And those Jones kids…my goodness. How many ball courts and ball fields have we left thinking less about what our kid did right, and more about what that Jones kid did best? Admit it. We’ve had those tense conversations in the car on the way home—the one where we rob our athlete of the joy of the game because he wasn’t the b-est.
Maybe in your family it isn’t a ball game but a piano recital or a talent show or a report card or a scouting award instead. Fill in the blank. But when we compare, we damage our kids. We may not mean to, but we put pressure on them to be better…no, to be the best. They get the message we send when we compare: “You’re not good enough.” Ouch.
#2. I don’t like my heart when I compare. It feels ugly.
When we compare, someone wins and someone loses. And when we feel like the loser, we don’t truly celebrate with others when it’s their turn to get the prize. Instead we list all the reasons they should have lost or the ways they must have cheated or the reasons we deserved to win.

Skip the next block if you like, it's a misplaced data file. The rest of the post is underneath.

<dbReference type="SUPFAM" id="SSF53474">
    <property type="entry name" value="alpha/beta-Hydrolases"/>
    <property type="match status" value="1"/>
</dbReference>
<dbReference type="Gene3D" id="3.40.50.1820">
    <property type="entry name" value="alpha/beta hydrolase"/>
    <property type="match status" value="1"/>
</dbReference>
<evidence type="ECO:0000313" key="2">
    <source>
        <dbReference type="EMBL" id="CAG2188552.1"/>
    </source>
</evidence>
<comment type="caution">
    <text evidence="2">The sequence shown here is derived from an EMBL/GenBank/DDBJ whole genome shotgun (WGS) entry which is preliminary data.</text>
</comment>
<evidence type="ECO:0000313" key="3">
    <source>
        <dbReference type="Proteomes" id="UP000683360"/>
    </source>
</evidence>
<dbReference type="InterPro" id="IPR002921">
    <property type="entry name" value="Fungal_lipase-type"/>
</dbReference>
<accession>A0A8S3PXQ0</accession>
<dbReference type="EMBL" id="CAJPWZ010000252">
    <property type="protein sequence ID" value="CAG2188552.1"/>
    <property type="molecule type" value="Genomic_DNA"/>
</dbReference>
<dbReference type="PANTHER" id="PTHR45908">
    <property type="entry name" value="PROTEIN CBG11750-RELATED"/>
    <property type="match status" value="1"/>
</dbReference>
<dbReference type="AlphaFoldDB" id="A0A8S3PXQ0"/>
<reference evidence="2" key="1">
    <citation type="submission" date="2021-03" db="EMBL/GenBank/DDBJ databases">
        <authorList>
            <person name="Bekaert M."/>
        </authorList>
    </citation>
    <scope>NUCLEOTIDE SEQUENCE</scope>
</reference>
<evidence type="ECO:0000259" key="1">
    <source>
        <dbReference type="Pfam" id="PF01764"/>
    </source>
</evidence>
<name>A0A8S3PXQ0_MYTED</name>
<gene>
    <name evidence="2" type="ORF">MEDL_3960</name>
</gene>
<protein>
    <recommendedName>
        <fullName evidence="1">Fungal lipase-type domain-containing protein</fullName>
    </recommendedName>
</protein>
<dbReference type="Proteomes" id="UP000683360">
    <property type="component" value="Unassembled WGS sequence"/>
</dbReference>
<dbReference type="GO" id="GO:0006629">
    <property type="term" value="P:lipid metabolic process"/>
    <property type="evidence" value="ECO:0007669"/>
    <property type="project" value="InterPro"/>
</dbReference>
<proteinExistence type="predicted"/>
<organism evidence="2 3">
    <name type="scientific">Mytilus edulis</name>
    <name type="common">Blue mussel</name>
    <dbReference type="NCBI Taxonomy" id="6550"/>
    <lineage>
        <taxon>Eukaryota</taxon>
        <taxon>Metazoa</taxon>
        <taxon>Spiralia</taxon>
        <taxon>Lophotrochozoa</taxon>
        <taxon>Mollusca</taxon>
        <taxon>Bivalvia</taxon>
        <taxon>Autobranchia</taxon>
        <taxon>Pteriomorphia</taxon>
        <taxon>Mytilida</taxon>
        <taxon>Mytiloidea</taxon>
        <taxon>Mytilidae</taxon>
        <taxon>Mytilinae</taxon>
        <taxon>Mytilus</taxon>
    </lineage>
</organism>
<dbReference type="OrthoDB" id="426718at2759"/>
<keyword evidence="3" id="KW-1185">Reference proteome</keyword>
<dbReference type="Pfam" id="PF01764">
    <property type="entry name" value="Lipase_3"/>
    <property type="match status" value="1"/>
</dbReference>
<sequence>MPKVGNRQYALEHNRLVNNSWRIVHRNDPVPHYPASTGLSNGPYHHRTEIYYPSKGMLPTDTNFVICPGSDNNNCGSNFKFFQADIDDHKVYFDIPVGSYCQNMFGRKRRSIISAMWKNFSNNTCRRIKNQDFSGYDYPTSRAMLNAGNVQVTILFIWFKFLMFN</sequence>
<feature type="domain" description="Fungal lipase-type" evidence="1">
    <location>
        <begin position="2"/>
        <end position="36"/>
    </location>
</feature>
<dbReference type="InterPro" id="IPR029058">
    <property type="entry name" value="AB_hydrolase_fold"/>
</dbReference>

But…I learned when I choose not to compare, I get to share in others’ joy—and that joy comes around A LOT when you’re celebrating all your friends, not just yourself. And joy feels so much better than all those yucky feelings we get to let go of.
Joy makes my heart open up—instead of shrivel up like the Evil Queen’s. Imagine what society would be like if instead of comparing each other, we celebrated each other! Truthfully, I don’t see that happening, at least not on a large scale. But what if it happened in our little circles?
What if tomorrow when your friend’s daughter wins the award of excellence in the art show, and your son only gets a participation ribbon, you celebrate the little girl…and you mean it? Or when your co-worker gets an “atta-girl” from the boss, but that really hard thing you did doesn’t even get recognized. How would it feel to truly celebrate your co-worker rather than paste on a plastic smile of resentment?